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The Living Death Ray

A big, focus-changing death ray.
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Gotta love the title.

I was watching Mythbusters, and they had a death ray. Their death ray was a bunch of mirrors all arranged to create a focal point. They took this thing out in the sunlight and set fire to stuff.

It worked really well. So I propose: A focus-changing solar-powered death ray.

Using known technology, scientists can grow muscles in jars and such. Over a long time, enough muscles could plausibly be grown to put into the death ray. The death ray itself would be a flexible-ish substance coated with reflective stuff. Maybe chrome, or whatever a real mirror is.

A complex complex of complex complexities, or channels, shall be arranged within the death ray, to transport the proper chemicals. As we all know, muscles react to certain chemicals by contracting and relaxing. A computer would be attached to the death ray to control the movement of these chemicals. Chemicals move to the propler muscles, said muscles move, change shape of mirror.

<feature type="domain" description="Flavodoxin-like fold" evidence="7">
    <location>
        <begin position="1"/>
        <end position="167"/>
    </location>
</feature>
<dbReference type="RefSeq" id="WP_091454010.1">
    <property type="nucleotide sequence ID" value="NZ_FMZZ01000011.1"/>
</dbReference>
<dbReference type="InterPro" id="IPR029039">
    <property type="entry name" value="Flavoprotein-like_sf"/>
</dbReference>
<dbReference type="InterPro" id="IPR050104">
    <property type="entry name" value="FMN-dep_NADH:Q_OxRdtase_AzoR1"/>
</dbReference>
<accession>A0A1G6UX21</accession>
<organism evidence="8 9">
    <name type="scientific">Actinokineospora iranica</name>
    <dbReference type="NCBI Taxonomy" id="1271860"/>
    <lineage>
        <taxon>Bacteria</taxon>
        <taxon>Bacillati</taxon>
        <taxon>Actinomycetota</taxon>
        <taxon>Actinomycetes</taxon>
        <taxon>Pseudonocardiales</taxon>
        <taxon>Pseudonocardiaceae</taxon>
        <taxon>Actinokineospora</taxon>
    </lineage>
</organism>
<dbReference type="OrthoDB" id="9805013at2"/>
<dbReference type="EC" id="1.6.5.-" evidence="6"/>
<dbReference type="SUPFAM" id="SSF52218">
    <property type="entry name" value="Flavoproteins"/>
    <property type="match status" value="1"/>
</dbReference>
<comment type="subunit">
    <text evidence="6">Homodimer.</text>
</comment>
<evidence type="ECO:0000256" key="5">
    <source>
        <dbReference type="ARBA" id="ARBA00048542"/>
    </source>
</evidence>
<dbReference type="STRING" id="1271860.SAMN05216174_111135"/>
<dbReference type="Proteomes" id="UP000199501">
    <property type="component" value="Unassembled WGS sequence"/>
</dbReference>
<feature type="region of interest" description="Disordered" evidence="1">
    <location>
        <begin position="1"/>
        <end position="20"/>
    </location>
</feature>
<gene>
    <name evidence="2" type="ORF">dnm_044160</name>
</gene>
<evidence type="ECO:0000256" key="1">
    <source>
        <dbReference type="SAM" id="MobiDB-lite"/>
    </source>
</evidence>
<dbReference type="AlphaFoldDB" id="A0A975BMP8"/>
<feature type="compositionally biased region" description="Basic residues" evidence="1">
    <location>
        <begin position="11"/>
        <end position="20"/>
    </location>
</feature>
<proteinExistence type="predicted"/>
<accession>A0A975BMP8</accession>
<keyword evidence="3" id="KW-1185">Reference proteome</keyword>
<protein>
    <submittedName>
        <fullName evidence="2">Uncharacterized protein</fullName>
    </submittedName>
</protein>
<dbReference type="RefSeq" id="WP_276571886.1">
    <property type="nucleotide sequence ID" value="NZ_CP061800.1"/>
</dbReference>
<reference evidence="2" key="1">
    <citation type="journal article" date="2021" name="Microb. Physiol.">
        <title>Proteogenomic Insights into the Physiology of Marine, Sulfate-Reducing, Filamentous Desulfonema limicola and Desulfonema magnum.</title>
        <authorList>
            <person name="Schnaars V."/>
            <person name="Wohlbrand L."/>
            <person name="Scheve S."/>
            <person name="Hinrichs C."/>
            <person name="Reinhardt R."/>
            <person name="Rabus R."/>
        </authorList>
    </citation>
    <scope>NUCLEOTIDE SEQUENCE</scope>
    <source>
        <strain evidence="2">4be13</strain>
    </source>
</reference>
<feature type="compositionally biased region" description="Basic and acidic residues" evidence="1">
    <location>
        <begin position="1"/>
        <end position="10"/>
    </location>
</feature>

Nothing overheats inside the death ray, because there's a giant mirror on the front and the muscles don't move all that much. Not like when you're running.

This death ray should be able to burn anything, from just about any distance, so long as there's sunlight. When there isn't, too bad. Use flamethrowers or something.

And of course the death ray computer has radar and infrared and such, so you can burn through walls to get to your target.

TahuNuva, Jan 03 2008

Solar furnace http://en.wikipedia.../wiki/Solar_furnace
Like this ? [8th of 7, Jan 03 2008]

Massive Solar Collector Array (of Doom!) Massive_20Solar_20C...rray_20(of_20Doom!)
Similar idea - I referenced the same Arthur C. Clarke short story in this one, in fact [hippo, Jan 25 2008]


       I see what you are reaching for, but does organic mean living? Also you would need a lot of nerves to sense muscle position. I think our muscles have nerves, but these wouldn't.   

       PS Asamov did a great short story about this topic in relation to a soccer(football) match. He really did make a living death ray.
MisterQED, Jan 03 2008

       Why use muscles for this?
MaxwellBuchanan, Jan 03 2008

       The title came first, obviously. Still, not a bad idea for an SF story, as I can imagine an alien lizard with silvery scales, adjusting them individually to blind it's food before striking.
ldischler, Jan 03 2008

       //PS Asamov did a great short story about this topic in relation to a soccer(footbal) match. He really did make a living death ray//